The rent, Peralta reveals, was around P20,000 per unit—a steal when you get to live in a historical apartment with a priceless view and 100- to 200-square-meter floor space. The waitlist for a unit is years, and each potential tenant is up for evaluation. He describes the application process, "If there's a vacancy, the association will interview you. Then, of course, you fill up forms."

Aside from the building, Peralta reminisces about being part of the Syquia community, "Everyone was friendly. People would say hi to each other when we passed units. Even if you didn't have frequent get-togethers, you're still friends. That's really different. Other places, if you go down they just look at you, almost saying 'I don't care about you.' It's really different. They're happy seeing and talking to other people."


Some of the tenants Peralta remembers were art collector Norman Crisologo, columnist Josephine Darang, photographer Neil Oshima, fashion designers Inno Sotto, Gian Romano, and Caloy Badidoy.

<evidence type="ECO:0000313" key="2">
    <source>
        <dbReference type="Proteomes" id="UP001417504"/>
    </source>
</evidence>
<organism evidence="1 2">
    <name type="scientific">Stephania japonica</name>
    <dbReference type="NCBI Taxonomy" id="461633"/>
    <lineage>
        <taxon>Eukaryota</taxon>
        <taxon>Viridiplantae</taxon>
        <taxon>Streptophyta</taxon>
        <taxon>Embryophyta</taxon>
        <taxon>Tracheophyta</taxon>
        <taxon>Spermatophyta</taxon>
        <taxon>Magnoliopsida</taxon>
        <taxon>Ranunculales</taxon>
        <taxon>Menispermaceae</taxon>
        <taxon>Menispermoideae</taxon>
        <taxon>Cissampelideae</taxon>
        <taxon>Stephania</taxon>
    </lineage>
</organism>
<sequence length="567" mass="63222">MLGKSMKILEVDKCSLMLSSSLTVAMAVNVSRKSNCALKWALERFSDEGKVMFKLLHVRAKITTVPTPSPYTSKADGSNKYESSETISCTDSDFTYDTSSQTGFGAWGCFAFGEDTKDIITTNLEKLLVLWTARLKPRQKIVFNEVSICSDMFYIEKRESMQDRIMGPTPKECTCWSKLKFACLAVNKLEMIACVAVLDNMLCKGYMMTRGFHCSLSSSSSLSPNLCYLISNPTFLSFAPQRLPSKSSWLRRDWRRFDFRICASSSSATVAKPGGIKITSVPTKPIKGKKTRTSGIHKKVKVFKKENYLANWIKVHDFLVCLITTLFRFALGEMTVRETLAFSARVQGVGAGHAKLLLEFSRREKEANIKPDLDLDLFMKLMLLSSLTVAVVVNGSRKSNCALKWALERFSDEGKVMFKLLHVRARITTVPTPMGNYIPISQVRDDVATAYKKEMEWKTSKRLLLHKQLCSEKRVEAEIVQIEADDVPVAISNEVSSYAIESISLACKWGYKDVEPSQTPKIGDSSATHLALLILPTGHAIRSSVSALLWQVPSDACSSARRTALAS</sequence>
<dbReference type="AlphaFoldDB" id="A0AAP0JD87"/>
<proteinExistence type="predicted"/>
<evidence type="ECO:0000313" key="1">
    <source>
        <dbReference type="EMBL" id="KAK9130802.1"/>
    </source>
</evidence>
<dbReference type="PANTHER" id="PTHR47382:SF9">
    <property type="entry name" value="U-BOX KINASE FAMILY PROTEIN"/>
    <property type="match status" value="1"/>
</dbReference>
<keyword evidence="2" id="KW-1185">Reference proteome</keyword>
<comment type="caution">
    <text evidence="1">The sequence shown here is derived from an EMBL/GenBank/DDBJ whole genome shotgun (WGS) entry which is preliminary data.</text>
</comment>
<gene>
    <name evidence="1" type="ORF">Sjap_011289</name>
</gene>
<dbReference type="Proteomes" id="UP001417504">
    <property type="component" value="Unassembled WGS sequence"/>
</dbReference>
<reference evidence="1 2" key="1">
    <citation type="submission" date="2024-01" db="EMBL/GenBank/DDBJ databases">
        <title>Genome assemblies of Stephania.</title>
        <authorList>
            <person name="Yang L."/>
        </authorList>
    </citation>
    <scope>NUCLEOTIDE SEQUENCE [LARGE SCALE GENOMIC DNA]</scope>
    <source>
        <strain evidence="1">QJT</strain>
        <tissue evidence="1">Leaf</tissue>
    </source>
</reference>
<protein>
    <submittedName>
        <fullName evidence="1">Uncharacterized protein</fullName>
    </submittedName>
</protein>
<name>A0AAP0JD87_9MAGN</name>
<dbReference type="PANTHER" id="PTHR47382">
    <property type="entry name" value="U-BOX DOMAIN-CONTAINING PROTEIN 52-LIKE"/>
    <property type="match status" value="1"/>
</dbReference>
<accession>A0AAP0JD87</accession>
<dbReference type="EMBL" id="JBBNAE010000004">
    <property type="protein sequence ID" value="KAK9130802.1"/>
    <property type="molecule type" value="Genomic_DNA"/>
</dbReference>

Badidoy died in Syquia after being stabbed multiple times. Like any building, Syquia has been the location of other tragedies. Peralta recounts, "There was one floor that was closed off since a family was murdered in the '80s."

Almost four years after Peralta started his lease, news of Syquia's closure spread through the building. "When I was about to leave, I had to leave because they sold the place, I said, 'I leave this place with a happy feeling.' cause at least I was able to fulfill my dream. I always wanted to live there."

"There were a lot of stories from Syquia. There was something mysterious about the place. When you look at the character of the place, there's something deeper," said Peralta. "At night, when you get home late you'll really get goosebumps." But he affirms, "The place is really different. There's magic. I'm happy. At least, I was able to have the chance to stay there."